by Anne Fu
Lost Light Found
by Kirtana Krishnakumar
They say it’s time to fight,
I back away.
They say there is more light,
I will not stay.
“Work hard, you’ll get it right.”
I work too much,
and get it wrong.
Stones atop one another,
pulling down with weight,
I struggle to get back up,
Lying there flat,
these words on my face.
I slowly sit up.
Getting up, brushing off,
sluicing away the worded residue.
I’m not golden, but bronze.
Bronzed with dirt, glowing bronze.
it is far more than enough.
Running far, not working so hard.
Why? It wasn’t necessary.
they say it’s time to fight,
I stand and fight.
They say there is more light.
I will stay.
Its fire never left me.
Look Back At Me
by Diana Willand
What Are We
by Tiffany Chan
Like little ants marching in straight lines across my vision,
For function, for organization, for discovery.
A little click with each black speck,
Each holding something,
They can carry the light weight of a puff of snow,
Or the hammer blow of falling hail.
They carry anguish and heavy emotions
And the lifting, lilting laughter.
Like little Oreos stacked on a white countertop,
They contain sweetness within darkness.
Each is organized, stacked one on top of the other,
Waiting to be dunked in milk and eaten.
They are like little clicks from a metronome,
Each one is coordinated,
Falling at a specific time,
Yet can be manipulated into varying tempos.
Like little hammers hitting the strings within a piano,
The next note rarely copies its forerunner.
Each note burgeoning into multiple meanings,
Echoing and repeating again, and again, and again,
Being heard differently each again, anew, afresh.
Little ants divided by spaces in straight small sentences,
Carrying such a large varied load across so many turns,
Each being different, but sometimes seeming the same.
It depends on the receiver.
You used to skip across fields of clover
as the summer sun twinkled down on
your smiling face
and mynah birds chirped all around
You used to lay on beds of
intertwining blades of grass
that glistened with dewdrops
and look up at the sky
Blue reflected in your sparkling eyes
which fluttered closed
as the milky white clouds formed a down blanket upon you
But soon the grass started to wither
Your woven beds started to unravel
replaced with stiff threads of hospital beds
The clouds began to suffocate you
and smother the sun
as the blue turned to gray
The trees burned as they shed their leaves
as Mother Nature drained them of life
and slowly began to eat away at you too
Time went by
and your grass bed became no more than bits of straw lying here and there
Gray turned to black
The clouds became angry
The trees lost their leaves for good
The sun almost disappeared
holding on for dear life
trying to shine between the clouds
You had nearly slipped away
But when the blessed spring came
the blue started to reappear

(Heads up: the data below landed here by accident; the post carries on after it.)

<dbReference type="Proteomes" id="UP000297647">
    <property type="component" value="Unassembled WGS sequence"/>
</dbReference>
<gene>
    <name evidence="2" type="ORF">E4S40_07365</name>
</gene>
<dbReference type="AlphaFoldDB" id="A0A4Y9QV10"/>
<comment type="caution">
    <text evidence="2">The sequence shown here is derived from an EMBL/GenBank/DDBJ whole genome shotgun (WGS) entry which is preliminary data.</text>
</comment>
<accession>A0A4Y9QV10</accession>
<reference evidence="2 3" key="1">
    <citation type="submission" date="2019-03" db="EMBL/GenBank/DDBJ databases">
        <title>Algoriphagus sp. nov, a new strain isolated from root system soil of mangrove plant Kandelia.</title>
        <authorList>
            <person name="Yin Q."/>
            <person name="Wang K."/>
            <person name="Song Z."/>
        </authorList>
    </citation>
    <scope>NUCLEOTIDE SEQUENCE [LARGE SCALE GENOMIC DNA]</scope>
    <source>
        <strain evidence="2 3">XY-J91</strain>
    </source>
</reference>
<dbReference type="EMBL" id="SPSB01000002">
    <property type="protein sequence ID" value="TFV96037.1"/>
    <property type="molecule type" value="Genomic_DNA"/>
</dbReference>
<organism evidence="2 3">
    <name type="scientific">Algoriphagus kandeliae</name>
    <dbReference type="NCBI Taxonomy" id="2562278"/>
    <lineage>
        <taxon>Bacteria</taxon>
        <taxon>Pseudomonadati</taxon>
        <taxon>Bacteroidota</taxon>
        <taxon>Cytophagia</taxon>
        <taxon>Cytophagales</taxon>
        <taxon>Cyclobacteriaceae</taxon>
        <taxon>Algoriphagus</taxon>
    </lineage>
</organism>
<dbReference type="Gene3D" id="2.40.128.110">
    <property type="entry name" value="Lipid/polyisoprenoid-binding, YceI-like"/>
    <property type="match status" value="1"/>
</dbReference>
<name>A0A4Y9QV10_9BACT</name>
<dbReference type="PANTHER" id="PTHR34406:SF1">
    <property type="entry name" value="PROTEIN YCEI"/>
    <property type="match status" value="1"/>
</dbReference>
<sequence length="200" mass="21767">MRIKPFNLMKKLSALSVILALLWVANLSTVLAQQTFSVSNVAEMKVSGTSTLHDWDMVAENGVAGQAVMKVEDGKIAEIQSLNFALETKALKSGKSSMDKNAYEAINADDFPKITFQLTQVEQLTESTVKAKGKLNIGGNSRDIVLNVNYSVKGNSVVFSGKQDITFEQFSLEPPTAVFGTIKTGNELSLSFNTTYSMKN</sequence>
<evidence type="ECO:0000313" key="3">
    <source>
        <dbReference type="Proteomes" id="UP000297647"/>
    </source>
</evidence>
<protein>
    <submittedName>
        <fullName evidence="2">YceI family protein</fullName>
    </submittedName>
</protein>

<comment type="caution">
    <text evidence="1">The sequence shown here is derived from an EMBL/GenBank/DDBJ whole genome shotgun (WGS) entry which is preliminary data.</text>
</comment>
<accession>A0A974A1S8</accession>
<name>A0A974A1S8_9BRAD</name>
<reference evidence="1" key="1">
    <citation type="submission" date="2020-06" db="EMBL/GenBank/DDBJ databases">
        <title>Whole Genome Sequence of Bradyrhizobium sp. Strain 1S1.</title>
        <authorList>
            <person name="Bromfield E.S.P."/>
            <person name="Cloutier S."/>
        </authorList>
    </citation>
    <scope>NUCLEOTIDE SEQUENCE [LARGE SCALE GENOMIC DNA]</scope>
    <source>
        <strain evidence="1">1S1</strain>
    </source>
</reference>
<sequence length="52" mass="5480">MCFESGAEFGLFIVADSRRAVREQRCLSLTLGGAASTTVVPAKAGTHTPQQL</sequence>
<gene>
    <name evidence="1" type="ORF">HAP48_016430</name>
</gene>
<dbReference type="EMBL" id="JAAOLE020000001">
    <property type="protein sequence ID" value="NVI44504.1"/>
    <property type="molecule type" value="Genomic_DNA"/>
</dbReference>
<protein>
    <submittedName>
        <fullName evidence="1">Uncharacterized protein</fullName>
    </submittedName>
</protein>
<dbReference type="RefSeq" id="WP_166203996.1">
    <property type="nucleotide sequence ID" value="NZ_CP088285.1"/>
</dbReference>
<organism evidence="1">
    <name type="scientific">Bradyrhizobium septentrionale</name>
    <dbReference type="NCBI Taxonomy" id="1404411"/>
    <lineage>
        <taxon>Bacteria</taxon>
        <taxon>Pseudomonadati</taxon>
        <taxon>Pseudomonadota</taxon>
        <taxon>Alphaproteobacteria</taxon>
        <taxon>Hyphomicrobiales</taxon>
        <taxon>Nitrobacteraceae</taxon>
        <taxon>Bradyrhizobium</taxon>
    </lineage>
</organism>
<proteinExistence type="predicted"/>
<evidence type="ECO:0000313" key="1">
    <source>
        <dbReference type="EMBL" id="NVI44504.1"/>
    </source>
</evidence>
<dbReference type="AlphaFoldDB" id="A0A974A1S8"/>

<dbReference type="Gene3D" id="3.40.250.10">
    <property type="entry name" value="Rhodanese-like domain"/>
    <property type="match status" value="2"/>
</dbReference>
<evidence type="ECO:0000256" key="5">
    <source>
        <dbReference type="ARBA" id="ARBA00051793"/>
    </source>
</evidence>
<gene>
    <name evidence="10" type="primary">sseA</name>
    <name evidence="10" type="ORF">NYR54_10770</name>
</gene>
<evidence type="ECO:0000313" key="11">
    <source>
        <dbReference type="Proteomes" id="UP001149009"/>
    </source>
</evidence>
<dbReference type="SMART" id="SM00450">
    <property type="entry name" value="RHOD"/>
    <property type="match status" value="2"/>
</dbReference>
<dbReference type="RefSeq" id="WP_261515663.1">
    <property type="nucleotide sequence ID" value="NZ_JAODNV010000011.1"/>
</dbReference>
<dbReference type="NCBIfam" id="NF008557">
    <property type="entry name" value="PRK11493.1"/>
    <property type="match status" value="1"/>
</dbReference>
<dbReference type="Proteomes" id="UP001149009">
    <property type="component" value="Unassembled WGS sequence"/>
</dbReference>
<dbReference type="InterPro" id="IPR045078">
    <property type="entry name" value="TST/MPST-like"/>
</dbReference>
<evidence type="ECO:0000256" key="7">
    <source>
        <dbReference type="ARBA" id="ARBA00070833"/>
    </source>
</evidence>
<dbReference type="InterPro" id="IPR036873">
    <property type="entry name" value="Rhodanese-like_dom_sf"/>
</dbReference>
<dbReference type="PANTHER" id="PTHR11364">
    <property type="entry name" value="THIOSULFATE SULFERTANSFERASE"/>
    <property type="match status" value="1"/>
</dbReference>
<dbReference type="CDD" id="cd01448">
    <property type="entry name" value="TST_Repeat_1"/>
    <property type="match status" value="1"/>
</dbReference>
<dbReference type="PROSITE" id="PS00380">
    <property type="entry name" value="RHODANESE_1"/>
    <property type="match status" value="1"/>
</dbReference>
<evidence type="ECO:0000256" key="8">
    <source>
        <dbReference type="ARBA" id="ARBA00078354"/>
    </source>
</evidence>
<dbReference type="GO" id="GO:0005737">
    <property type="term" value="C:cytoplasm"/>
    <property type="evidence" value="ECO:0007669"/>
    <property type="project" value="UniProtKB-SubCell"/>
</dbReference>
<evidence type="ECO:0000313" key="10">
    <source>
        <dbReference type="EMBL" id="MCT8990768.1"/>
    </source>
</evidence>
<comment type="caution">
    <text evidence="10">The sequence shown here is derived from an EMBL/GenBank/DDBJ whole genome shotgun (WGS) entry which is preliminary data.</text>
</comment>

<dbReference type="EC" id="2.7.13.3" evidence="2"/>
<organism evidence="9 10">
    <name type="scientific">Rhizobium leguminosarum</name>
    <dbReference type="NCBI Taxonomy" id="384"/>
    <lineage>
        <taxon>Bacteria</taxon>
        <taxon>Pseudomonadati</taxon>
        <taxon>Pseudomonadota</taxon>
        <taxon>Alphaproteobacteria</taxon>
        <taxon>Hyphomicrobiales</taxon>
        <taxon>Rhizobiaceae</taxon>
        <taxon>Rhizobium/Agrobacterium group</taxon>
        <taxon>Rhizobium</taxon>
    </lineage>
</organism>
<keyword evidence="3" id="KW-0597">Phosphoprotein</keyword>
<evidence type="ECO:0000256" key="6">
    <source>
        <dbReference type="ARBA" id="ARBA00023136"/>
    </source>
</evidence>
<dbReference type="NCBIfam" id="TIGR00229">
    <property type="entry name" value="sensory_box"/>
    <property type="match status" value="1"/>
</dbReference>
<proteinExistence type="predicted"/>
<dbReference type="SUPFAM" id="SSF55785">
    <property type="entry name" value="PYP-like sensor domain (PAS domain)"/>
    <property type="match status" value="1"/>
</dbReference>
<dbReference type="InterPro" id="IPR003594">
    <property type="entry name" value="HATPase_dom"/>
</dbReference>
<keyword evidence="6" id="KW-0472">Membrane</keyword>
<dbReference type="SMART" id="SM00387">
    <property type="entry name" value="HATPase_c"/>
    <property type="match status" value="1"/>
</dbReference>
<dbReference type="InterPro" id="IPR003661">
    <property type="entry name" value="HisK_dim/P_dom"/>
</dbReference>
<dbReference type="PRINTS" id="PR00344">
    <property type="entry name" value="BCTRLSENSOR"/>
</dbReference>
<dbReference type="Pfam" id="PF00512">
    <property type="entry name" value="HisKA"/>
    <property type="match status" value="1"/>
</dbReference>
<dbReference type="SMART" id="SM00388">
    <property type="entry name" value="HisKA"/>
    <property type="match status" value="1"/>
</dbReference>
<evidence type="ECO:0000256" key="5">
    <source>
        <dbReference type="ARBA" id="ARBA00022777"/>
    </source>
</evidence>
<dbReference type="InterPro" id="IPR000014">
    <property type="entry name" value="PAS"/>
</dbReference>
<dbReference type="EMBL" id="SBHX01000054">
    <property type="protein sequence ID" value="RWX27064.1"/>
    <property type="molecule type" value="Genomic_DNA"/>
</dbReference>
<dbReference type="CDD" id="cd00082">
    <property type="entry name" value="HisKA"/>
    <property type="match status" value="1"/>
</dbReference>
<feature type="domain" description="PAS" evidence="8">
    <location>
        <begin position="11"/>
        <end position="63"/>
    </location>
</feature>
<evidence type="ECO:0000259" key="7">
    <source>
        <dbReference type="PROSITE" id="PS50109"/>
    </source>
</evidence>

The trees were reborn
The sun returned
The clouds softened their temper
but cried tears of sorrow
tears of rage
anger at what they had done in the winter
And as a new grass bed began to weave itself once again
the rains washed away all signs of your old one
unable to hold itself together any longer
They washed away every last sign of you too
But just like the sun returns each year
and resurrects the trees and the sky
I see your smiling eyes in the rays of light shining through the clouds
And every summer
I hear your laugh in the mynah’s song
nothing like having so much to share
and not being able to share it with you
that flow through me
slip through my fingers
until the glass half full
becomes half empty
and slowly evaporates—
until nothing but the minerals
the everything not worth drinking in
i could never find this one drop in an ocean
but maybe it will reach you
on its own time
as the cycle continues
He hides between cold stares
and nonchalant contortions of face
Pretends if you plunged your best kitchen knife
into his flesh
he wouldn’t feel the skin tear
He convinces himself
his heartbeat doesn’t crash against his eardrums
He doesn’t feel the spark
swirling up his spine
when his fingers touch hers
He used to declare his emotions to the world
until this thing called growing up
hit him like a tsunami
and he could feel the crushed villages and broken houses
inside of him
The suffering consumed him like fire burns ash
And he never liked the smell of smoke
So he decided to camp out in the underground
of his soul
beneath first memories and pigments of a dusty heart
Tucked joy and sorrow into his polished briefcase
and closed it shut
He fell asleep between muscles and nerves
and tried to never wake up
Pretended he didn’t feel the forces of the world
As if there were no gravity
But all actions have gravitation
and as much as he calls himself
The Underground Man
He can never forget how to feel.